Her difficult situation was brought on by the “failure and the refusal of the men in the family to live obediently to God’s laws and fulfill their responsibilities.” Judah was one of these men, who like Onan, tried to avoid making sure Tamar was properly cared for (Gen. 38:11, 14). When Tamar is later found pregnant, Judah reveals his hypocrisy by ordering that she be burned (v. 24). She is saved at the last moment by openly proving that Judah was the father of her child, but more importantly the episode finally leads to Judah’s acknowledgment of his guilt (v. 25-26).

The whole story in Genesis 38 reflects very negatively on Judah, whom Moses’ original readers would have recognized as the ancestor of the largest and leading tribe in Israel (Num. 1:27, 10:14). Yet it is clear, at the beginning of his story Judah, is a man who would not take responsibility for his actions, would not be a 5P moral leader of his household, and even suggested selling his brother Joseph to the Midianites (Gen. 37:27-28).

God’s Redemption of Judah
On the surface, there appears to be little or no direct action of God in this story. Unlike others in Genesis such as Abraham or Jacob, Judah receives no word or vision from God.
Yet, if you put together all the details of his life, you can begin to see God quietly working in the background to slowly change Judah’s character and achieve His ultimate purposes (Gen. 50:20).

We can see that God was working on Judah through His mercy (Rom. 2:4). It would seem that God acted on him by not acting; He gave him time to repent and refrained from punishing him as his sins deserved (Psm. 103:10, Rev. 2:21). Seeing the stark and sudden deaths of his sons, Judah could not have failed to notice that although he had participated in those very same sins, he had been spared by God. After his moment of what seems to be genuine repentance (Gen. 38:26), we begin to observe a different man unfold.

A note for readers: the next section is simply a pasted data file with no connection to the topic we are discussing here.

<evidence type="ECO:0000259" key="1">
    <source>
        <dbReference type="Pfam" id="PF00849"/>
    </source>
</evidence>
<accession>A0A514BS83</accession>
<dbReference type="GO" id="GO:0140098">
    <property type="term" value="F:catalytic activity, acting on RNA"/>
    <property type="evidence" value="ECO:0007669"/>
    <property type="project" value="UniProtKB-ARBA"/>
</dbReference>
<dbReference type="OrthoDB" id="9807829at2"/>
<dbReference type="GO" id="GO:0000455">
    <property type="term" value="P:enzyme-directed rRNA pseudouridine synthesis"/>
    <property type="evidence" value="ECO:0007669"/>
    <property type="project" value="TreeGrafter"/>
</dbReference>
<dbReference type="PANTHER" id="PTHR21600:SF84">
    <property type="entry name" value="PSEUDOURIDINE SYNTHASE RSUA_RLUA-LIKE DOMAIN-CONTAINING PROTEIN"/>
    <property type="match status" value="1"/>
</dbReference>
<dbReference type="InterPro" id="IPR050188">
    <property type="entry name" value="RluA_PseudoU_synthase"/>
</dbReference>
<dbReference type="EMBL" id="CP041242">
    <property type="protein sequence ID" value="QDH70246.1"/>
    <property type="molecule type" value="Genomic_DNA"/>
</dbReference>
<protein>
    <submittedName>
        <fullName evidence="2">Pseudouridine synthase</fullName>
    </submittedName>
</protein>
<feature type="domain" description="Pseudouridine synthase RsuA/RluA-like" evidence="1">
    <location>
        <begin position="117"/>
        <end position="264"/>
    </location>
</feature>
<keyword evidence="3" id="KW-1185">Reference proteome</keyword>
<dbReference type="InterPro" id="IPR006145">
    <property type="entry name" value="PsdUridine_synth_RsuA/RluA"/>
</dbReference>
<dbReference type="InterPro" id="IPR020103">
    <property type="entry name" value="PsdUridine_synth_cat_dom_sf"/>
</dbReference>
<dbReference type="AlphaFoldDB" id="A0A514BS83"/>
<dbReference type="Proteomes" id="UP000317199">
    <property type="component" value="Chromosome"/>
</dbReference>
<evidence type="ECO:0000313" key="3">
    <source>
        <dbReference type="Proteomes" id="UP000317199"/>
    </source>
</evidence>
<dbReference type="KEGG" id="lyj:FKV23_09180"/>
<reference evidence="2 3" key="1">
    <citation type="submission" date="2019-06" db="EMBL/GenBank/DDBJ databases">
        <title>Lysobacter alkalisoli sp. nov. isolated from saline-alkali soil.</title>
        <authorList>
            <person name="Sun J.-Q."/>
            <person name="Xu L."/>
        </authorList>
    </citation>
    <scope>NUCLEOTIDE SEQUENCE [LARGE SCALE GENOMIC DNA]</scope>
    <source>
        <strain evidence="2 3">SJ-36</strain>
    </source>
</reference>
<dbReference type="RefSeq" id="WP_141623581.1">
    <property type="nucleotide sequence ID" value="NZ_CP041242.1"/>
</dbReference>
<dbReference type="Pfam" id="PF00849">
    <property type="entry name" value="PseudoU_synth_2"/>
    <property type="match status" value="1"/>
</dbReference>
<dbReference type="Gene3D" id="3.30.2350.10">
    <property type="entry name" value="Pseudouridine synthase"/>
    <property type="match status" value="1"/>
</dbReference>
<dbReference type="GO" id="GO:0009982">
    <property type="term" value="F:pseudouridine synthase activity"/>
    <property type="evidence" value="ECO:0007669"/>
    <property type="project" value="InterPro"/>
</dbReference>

Near the end of the book we see finally the full arc of Judah’s story unfold. Whereas he had once callously recommended selling his brother and “profit[ing]” from it (Gen. 37:26), he now offers his life as “surety” for his younger brother Benjamin (Gen. 43:8-9). When the brothers arrive back in Egypt, he shows true concern for both his father’s emotional well-being and his brother’s life, and even offers himself as a slave in Benjamin’s stead (Gen. 44:30-34). When we look at Judah’s responses in the light of Jesus’ words in John 15:13, we see just how much this man has been transformed – He was willing to lay his life down for his brother. In a span of a few decades, Judah has gone from a man who would not even fulfill his basic family responsibilities to someone who was willing to lay down his life for another. His transformation is further reflected in Jacob’s blessing, where he is depicted as a true patriarch, a regal, lion-like figure, and ancestor of the Messiah (49:8-10, Matt. 1:3).

Through the transformation found in the Gospel, there is within each of us the potential to become such a leader (Rom. 12:2).


1 Allen P. Ross, Creation and Blessing: A Guide to the Study and Exposition of Genesis (Grand Rapids, MI: Baker Books, 2000), 615.
2 Ibid., 615.
3  Ibid., 616